Othello Jealousy

Othello Jealousy

“Othello” composed in (1603) by William Shakespeare and “O” an improvement of “Othello” which premiered in (2001) by Tim Blake-Nelson are both texts that explore the idea of jealousy. However, What is Jealousy? Jealousy is the desire for another’s benefits which typically results in suspicion and violence– This definition proves out with the representation of jealousy in both texts Both texts represent the concept of jealousy in various ways. Nevertheless, both Shakespeare and Blake-Nelson check out the idea that jealousy is a destructive force within the human condition that has the ability to take in and corrupt an individual.

Shakespeare explores the principle of jealousy, closely linking to the extremely spiritual Elizabethan context to increase the corruptive force of jealousy. Blake-Nelson likewise uses the context of “O” which is the context of the modern American Culture to provide his review of the American culture and how it stimulates jealousy. Now my fellow students, let us now seek to how Shakespeare represents the corruption of the person. Shakespeare does this through contrasting the discussion of Othello. When we first meet Othello, he exists as a significant and a stunning speaker, in his first lines of dialogue he states “…

I love that gentle Desdemona” “mild Desdemona” represents through description his tender and intense love for her and he likewise says “Keep up your brilliant swords, for the dew will rust them” this detailed and flowing language is contrasted to Othello language; after Iago and Othello have actually made their pact to murder Cassio and Desdemona based off their jealousies’. At this moment the dialogue changes to diabolical language “Let her rot and perish … for she shall not live” “rot and die” represents his hatred of Desdemona. And the curse “Devil! is repeatedly used. This contrast of language from the significant lines of discussion admitting his love for Desdemona to diabolic images and the yearning of Desdemona’s death. Represents how jealousy has actually taken in and corrupted Othello to the extent that his language is unrecognisable as his own and he dislikes his enthusiast. This awful fall of the hero Othello represents the corruptive power of jealousy on an individual. Describing the Elizabethan context this has particular poignancy as due to the strong Christian values of the time any referral to iabolical images would immediately place the audience that the corruption of the devil is present. Shakespeare positions the audience to associate jealousy with the devil’s corruption. As a result of this, the corruptive effect of jealousy is heightened as it is now related to the devil which has connotations of evil and corruption. By Shakespeare contrasting Othello’s language as it degrades and connecting to the Elizabethan context, Shakespeare’s review of jealousy exists. Transferring to “O” now, like Shakespeare, Blake-Nelson represents the corruptive ability of jealously through the awful fall of a hero.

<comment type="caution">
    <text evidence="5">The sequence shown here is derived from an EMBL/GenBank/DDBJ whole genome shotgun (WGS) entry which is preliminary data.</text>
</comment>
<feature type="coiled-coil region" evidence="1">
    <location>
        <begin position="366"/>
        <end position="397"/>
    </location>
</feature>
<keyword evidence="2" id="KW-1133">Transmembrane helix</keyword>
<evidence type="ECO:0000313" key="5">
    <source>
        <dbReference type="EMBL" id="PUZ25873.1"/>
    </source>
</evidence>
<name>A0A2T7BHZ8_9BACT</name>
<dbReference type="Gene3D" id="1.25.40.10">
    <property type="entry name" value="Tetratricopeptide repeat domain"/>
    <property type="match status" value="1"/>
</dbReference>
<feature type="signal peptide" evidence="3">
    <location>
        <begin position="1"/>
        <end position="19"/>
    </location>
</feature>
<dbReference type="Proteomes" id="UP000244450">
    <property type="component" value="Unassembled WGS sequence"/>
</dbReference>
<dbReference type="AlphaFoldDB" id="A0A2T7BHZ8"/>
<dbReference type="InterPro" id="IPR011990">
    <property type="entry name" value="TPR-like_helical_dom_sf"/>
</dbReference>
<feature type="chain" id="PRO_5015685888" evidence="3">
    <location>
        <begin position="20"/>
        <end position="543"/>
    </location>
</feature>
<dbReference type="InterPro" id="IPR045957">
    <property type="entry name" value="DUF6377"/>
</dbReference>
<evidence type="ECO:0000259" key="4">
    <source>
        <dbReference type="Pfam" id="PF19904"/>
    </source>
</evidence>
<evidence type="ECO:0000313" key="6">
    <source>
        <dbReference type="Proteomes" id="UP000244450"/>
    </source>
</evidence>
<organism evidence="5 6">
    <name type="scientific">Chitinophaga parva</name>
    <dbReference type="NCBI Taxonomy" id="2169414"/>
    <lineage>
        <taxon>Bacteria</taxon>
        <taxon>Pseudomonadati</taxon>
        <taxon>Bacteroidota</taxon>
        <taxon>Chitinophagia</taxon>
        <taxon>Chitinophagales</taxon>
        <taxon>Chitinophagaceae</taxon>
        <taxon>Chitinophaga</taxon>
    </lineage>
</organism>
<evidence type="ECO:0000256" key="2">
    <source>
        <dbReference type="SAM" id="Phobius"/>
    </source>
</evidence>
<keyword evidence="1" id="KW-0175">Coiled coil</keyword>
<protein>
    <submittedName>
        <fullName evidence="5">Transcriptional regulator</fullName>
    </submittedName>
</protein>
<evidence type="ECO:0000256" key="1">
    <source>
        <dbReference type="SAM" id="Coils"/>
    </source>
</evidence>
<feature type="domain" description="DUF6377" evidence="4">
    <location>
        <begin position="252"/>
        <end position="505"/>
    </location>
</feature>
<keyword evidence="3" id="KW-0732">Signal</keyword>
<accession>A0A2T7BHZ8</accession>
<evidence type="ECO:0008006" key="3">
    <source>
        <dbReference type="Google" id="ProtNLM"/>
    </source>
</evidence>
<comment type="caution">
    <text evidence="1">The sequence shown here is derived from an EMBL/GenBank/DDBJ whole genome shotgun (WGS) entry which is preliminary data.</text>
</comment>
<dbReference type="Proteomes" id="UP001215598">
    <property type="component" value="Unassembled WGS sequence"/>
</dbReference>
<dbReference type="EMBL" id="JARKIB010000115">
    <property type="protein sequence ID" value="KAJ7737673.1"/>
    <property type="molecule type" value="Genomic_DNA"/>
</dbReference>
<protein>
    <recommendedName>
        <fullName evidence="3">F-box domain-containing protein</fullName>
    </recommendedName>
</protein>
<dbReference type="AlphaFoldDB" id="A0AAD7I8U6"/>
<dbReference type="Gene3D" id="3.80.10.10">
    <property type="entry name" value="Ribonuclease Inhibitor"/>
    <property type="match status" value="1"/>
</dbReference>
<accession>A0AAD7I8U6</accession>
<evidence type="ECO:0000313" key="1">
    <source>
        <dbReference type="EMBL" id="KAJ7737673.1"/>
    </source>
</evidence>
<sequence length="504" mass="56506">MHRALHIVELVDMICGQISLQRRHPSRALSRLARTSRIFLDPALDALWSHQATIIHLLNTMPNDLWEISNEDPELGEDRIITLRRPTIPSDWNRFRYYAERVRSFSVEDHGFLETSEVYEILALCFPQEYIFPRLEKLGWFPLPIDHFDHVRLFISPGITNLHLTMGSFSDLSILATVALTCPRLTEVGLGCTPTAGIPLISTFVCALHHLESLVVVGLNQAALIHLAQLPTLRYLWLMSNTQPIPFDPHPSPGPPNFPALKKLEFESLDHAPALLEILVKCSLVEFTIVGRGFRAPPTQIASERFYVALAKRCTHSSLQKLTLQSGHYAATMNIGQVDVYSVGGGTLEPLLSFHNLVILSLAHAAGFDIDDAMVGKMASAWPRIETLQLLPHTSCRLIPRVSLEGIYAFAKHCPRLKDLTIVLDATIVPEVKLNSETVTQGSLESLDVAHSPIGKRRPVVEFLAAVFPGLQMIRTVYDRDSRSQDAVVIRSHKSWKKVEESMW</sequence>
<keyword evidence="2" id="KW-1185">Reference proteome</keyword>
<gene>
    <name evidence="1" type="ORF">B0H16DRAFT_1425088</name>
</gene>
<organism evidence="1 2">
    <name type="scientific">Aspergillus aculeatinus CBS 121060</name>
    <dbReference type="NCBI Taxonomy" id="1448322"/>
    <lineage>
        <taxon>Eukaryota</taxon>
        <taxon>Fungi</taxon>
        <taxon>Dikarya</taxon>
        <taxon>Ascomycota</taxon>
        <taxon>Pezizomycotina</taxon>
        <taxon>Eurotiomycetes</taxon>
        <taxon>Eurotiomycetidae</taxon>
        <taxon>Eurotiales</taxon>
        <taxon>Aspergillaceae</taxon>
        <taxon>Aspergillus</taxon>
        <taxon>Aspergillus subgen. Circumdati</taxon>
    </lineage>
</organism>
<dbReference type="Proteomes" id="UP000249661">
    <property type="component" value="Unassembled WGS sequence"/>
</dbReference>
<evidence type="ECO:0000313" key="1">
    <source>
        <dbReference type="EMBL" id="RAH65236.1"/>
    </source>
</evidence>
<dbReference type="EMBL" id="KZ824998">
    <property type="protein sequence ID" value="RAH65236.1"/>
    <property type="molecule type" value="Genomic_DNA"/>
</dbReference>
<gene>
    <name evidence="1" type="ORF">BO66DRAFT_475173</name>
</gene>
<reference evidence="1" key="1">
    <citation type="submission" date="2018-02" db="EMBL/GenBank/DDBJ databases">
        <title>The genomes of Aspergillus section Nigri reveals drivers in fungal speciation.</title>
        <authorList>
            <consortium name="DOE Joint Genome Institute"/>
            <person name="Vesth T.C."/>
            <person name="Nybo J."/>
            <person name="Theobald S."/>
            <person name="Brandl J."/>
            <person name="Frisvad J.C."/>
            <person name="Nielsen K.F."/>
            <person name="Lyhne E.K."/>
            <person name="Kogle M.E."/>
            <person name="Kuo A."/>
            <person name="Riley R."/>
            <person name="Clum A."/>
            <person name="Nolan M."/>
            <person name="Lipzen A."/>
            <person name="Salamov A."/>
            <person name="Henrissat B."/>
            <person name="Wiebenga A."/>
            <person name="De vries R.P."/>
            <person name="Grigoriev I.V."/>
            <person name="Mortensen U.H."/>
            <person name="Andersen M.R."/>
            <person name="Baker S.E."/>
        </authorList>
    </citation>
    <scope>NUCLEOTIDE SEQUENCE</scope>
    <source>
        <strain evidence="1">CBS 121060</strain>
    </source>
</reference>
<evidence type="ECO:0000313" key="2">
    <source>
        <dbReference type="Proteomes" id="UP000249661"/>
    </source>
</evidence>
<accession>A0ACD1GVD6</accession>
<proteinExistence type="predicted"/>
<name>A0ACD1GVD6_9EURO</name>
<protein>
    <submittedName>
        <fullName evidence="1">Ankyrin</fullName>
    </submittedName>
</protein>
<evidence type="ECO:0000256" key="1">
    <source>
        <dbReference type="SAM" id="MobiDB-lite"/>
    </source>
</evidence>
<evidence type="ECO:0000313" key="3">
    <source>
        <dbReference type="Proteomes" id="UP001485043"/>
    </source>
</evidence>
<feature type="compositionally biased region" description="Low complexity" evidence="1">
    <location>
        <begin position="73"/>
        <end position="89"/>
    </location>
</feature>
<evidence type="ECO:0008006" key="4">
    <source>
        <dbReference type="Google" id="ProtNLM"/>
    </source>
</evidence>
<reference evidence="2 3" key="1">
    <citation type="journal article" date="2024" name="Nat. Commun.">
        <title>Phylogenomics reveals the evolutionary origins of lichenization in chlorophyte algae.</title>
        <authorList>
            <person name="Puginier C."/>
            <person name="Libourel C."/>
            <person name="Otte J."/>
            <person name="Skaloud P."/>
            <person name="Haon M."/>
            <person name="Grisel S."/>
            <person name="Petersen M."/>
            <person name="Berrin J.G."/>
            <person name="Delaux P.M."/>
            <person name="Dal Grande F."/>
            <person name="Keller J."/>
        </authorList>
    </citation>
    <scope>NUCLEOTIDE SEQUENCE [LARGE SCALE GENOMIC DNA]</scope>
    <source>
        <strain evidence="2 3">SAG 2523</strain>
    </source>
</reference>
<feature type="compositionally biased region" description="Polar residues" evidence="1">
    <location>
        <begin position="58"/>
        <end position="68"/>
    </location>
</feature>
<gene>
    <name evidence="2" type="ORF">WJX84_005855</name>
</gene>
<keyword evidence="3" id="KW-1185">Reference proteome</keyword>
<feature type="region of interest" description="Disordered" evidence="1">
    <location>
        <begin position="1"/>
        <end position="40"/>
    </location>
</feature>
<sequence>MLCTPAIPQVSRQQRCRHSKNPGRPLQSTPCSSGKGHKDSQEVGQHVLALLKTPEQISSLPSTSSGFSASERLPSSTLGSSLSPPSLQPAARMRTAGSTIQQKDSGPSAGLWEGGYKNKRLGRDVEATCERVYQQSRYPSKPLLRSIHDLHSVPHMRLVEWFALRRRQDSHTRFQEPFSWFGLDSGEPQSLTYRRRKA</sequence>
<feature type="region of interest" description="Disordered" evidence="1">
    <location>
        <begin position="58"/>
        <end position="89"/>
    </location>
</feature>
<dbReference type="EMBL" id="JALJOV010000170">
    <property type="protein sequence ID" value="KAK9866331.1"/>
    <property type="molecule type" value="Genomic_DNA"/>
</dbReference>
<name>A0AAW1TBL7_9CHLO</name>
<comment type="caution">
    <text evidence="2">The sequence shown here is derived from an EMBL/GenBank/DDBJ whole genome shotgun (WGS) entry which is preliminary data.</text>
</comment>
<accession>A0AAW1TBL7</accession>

In the scene “Let’s Do This” at the start of the film, after Odin has actually scored the winning objective, the crowd rushes onto the court. Blake-Nelson uses a bird’s eye view shot that encapsulates the entire arena as the crowd raises Odin into the air. This paired with the diegetic noises of the crowd chanting “O. O. O” reveals the adulation of the crowd towards Odin. Blake-Nelson starkly contrasts this scene of the crowd worshipping Odin to the scene “All I am stating”. In this scene the corruptive power of jealousy is exposed.

Odin succumbs his insecurities developed by jealousy and takes the drug cocaine. By Blake-Nelson contrasting Odin prior to his corruption by jealousy to after he has actually turned to taking drugs due to his insecurities, plainly exposes the ability of jealousy to consume and corrupt a person. Low key lighting is likewise used by Blake-Nelson in this scene which casts dark shadows over Odin face to represent the dark emotional location that he remains in as an outcome of the corruptive nature of jealousy, this is coupled with the setting of the basement which signifies his fall.

Describing the sport worshipping American context, the corruptive impact of jealousy leading to drug taking is required to a greater tier. Blake-Nelson critiques the American context as the taking of drugs as a sportsperson is thought about the supreme low. This highlights the tragic fall of Odin as he has reach the supreme “low” from where in the past he was adulated by hundreds. This exposes the corruptive and consuming capability by jealous.

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